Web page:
You don’t have to be a superhero to have epic adventures with your loved ones but after following the tips in this blog, you’ll probably be mistaken for one.  

When asked about epic summer adventures in July, in San Diego, I was drawn to a comic book analogy like like Superman is drawn to shouts of “help!”, like Tony Stark is drawn to a mirror and like Stan Lee is drawn to, well draw anything…(things just got a wee bit nerdy, I’m sorry, please hang in there).  BlogPost3However, what I’m really saying here is that when I hear the word “epic” I immediately think of heroes, quests and the exciting things that happen and the memories that are made as a result. 

A wise man once gave Peter Parker some sage advice: “with great power comes great responsibility.”  This is very true.  However, when thinking about “summer time” I thought of a phrase that contains the essence of this advice combined with my own philosophy: “with great amounts of time, comes great opportunity.”  The question you may have is “opportunity for what?” All of us have an opportunity to have an “epic summer adventure,” however, just because it is summer, and it’s a vacation, doesn’t automatically make it “epic.”

It is on an epic quest that our heroes; find their purpose, overcome challenges and finally achieve their goal.

For anyone planning an outing, getaway or grand vacation remember to do these three things that epic heroes have done before us in literature and film:

  1. Define the purpose.
  2. Identify and prepare for challenges.
  3. Achieve something great for our family and friends.

I believe that all of us do a great job of the first two.  

We make a plan: “This summer we are going to Disneyland so we can go on the rides and meet the characters.”  

We prepare for challenges: “We will pack a backpack full of snacks and water so that ‘little Johnny’ doesn’t have a tantrum while waiting for Dumbo.”

However, we can look to our hero for advice on how to shift our summer outings from mere vacations to epic adventures by achieving something great:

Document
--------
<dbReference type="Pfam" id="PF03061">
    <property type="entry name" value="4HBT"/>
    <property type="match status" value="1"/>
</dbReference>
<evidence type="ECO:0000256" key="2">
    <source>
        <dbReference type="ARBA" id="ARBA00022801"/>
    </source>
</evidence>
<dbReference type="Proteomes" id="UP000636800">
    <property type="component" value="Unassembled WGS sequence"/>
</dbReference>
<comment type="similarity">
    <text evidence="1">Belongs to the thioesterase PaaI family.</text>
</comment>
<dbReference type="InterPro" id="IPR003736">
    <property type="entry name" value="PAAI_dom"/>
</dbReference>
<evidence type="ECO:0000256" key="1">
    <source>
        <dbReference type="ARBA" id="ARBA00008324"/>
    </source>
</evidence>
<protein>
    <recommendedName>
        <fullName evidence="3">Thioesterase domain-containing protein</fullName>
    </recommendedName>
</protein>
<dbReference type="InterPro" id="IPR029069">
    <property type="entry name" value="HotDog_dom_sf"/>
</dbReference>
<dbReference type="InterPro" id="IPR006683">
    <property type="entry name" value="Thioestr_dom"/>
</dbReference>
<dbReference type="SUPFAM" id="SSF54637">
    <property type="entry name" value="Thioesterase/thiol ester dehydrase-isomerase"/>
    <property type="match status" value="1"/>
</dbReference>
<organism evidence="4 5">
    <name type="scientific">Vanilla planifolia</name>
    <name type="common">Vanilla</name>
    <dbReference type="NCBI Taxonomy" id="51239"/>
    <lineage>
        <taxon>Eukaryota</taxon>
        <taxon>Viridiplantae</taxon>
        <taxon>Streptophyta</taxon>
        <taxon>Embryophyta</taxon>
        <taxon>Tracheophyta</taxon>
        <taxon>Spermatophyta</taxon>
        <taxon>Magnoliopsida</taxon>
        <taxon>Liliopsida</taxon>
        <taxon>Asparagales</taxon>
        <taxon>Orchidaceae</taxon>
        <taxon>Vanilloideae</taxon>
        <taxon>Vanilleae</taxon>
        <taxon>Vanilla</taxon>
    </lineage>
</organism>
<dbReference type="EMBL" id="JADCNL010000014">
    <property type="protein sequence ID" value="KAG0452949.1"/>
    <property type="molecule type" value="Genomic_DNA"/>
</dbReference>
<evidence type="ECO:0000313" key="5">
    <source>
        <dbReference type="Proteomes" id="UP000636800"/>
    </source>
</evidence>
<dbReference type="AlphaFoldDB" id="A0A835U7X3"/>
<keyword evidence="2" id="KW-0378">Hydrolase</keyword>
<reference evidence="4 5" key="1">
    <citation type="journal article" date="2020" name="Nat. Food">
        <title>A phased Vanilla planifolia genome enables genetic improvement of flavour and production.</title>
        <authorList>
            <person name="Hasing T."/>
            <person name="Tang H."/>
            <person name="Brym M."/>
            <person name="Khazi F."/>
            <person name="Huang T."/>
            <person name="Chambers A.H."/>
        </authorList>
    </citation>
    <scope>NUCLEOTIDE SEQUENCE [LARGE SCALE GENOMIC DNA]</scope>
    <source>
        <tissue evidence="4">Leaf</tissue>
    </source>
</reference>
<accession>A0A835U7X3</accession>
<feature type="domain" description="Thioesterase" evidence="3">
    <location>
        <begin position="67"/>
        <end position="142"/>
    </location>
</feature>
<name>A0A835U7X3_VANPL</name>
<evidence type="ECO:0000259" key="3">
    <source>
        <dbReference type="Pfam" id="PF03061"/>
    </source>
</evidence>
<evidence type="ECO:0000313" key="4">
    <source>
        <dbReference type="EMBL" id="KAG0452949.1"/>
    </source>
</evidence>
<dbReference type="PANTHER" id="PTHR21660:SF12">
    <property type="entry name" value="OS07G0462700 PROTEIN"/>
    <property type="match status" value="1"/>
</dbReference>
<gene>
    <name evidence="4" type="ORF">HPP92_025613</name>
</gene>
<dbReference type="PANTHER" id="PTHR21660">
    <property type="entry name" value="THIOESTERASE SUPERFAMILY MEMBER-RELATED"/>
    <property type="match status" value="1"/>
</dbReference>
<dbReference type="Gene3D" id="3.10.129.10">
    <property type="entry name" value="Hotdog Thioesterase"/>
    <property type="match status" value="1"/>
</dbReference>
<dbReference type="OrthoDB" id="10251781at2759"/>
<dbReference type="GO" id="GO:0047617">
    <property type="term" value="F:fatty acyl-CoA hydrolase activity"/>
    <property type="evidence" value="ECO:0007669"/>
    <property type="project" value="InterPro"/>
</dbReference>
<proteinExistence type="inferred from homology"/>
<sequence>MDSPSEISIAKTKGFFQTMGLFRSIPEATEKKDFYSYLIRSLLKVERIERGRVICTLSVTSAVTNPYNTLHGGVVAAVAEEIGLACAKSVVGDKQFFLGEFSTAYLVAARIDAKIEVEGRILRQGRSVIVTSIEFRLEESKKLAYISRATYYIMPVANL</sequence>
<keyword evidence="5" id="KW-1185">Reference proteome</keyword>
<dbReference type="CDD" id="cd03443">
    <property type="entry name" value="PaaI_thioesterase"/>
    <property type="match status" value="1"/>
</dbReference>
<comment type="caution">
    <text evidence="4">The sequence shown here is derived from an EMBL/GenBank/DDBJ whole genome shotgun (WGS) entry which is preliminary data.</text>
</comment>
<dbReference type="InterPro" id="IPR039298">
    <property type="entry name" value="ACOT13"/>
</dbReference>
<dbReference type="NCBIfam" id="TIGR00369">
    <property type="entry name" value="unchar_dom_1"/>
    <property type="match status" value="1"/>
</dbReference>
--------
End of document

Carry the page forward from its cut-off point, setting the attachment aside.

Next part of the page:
BlogPost6After his third year at Hogwarts, Harry routinely visits the neighboring village of Hogsmeade to partake in warm and tasty drinks at The Three Broomsticks and pick up some candy at Honeyduke’s Candy Shop.  Does he go alone?  BlogPost7No, he travels with his best friends Hermoine and Ron.  While there, they enjoy their time.  However, they also take the time to connect with each other.  They share the experience of partaking in everything that Hogsmeade has to offer, but they also talk about many things, are transparent, and, as a result, become better friends because of these conversations.

Does Harry plan his travel? Yes.  Does he take in the sights and sounds “the foreign land?  Yes.  Does he rush off to “check something off” his itinerary?  No.  

This is essential.  

He spends time with his best friends.  He talks with them about what is on his mind.  He shares the experience with 

them.  They sit.  They bond.  They develop their relationship.  This is what we sometimes miss while on vacation; focusing on using the time we are given to build relationships with the people whom we care about.

It’s easy to think  “oh man, I spend $300 on tickets, $1,000 on airfare, and have only five days to experience it all. Sooooooooo we only have 15 minutes to sit on this beach before we “have to” move on to the next thing.” BlogPost8Another wise bearded man (no, not Dumbledore) said “All you have to do is decide is what to do with the time that is given to you.”

No matter how much money you spend ($5 or $5,000), it is essential to focus on what is most important; who you involve, the words you speak and the relationships you build.  No matter what, you will take pictures of the sights and of your fellow adventurers.  Later, when you and your travelling companions look at these photos, what will they remember?  Will they remember you pulling them along to look at an exact replica of a Nimbus 2000 or will they remember the conversation you had before you ate a handful of Bertie Bott’s Every Flavor Beans and the face you made when you tried a lawn clippings flavor?

Different locales are amazing; various beaches, different countries, even hidden parts of our own city are perfect settings for your adventure because they allow us to create shared experiences. What will you share? What will you do to make your time epic?”

The time will go by like The Flash (sorry, I couldn’t resist), how will you make the most of it?

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image1Josh Clements is an excellent planner of fun family outings, day trips and long, eight hour dates with his wife, Hannah. As an Eagle Scout, he knows how to prepare for the worst and hope for the best. Together Josh and Hannah help raise Adam (15), Gracie (11) and Aidan (8). Josh has been a professional educator for 12 years and is currently working at San Marcos High School where he teaches 9th grade English and is the yearbook advisor. Josh and Hannah own the “little green house on the corner” in historic Escondido from which they often “adventure” to buy donuts from Peterson’s Donut Corner.